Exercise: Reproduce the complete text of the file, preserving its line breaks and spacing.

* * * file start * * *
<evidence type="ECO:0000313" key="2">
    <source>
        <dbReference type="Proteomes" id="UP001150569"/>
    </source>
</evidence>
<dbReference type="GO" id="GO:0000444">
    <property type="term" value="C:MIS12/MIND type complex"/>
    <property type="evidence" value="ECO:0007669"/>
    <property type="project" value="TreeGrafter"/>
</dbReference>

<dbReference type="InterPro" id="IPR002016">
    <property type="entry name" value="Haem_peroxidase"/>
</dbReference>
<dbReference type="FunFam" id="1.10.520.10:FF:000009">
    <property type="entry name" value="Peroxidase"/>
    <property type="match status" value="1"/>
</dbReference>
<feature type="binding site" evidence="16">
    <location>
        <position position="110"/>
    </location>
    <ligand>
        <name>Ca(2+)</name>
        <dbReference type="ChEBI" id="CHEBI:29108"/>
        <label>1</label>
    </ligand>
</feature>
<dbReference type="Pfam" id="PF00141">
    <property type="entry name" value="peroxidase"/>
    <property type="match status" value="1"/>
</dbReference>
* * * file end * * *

<evidence type="ECO:0000313" key="2">
    <source>
        <dbReference type="Proteomes" id="UP001150569"/>
    </source>
</evidence>
<dbReference type="GO" id="GO:0000444">
    <property type="term" value="C:MIS12/MIND type complex"/>
    <property type="evidence" value="ECO:0007669"/>
    <property type="project" value="TreeGrafter"/>
</dbReference>

<dbReference type="InterPro" id="IPR002016">
    <property type="entry name" value="Haem_peroxidase"/>
</dbReference>
<dbReference type="FunFam" id="1.10.520.10:FF:000009">
    <property type="entry name" value="Peroxidase"/>
    <property type="match status" value="1"/>
</dbReference>
<feature type="binding site" evidence="16">
    <location>
        <position position="110"/>
    </location>
    <ligand>
        <name>Ca(2+)</name>
        <dbReference type="ChEBI" id="CHEBI:29108"/>
        <label>1</label>
    </ligand>
</feature>
<dbReference type="Pfam" id="PF00141">
    <property type="entry name" value="peroxidase"/>
    <property type="match status" value="1"/>
</dbReference>